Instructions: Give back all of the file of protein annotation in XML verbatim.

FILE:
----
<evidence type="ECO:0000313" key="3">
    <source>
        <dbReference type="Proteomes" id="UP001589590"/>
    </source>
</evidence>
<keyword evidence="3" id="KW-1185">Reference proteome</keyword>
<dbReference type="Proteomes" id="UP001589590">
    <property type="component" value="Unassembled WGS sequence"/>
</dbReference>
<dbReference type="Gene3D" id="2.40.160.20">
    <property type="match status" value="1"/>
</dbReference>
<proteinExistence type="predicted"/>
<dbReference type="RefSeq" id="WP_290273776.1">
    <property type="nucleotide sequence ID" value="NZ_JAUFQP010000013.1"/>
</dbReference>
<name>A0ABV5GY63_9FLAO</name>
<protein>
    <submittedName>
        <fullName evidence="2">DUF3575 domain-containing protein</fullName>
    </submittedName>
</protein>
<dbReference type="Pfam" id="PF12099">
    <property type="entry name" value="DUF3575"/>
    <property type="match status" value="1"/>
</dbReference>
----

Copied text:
<evidence type="ECO:0000313" key="3">
    <source>
        <dbReference type="Proteomes" id="UP001589590"/>
    </source>
</evidence>
<keyword evidence="3" id="KW-1185">Reference proteome</keyword>
<dbReference type="Proteomes" id="UP001589590">
    <property type="component" value="Unassembled WGS sequence"/>
</dbReference>
<dbReference type="Gene3D" id="2.40.160.20">
    <property type="match status" value="1"/>
</dbReference>
<proteinExistence type="predicted"/>
<dbReference type="RefSeq" id="WP_290273776.1">
    <property type="nucleotide sequence ID" value="NZ_JAUFQP010000013.1"/>
</dbReference>
<name>A0ABV5GY63_9FLAO</name>
<protein>
    <submittedName>
        <fullName evidence="2">DUF3575 domain-containing protein</fullName>
    </submittedName>
</protein>
<dbReference type="Pfam" id="PF12099">
    <property type="entry name" value="DUF3575"/>
    <property type="match status" value="1"/>
</dbReference>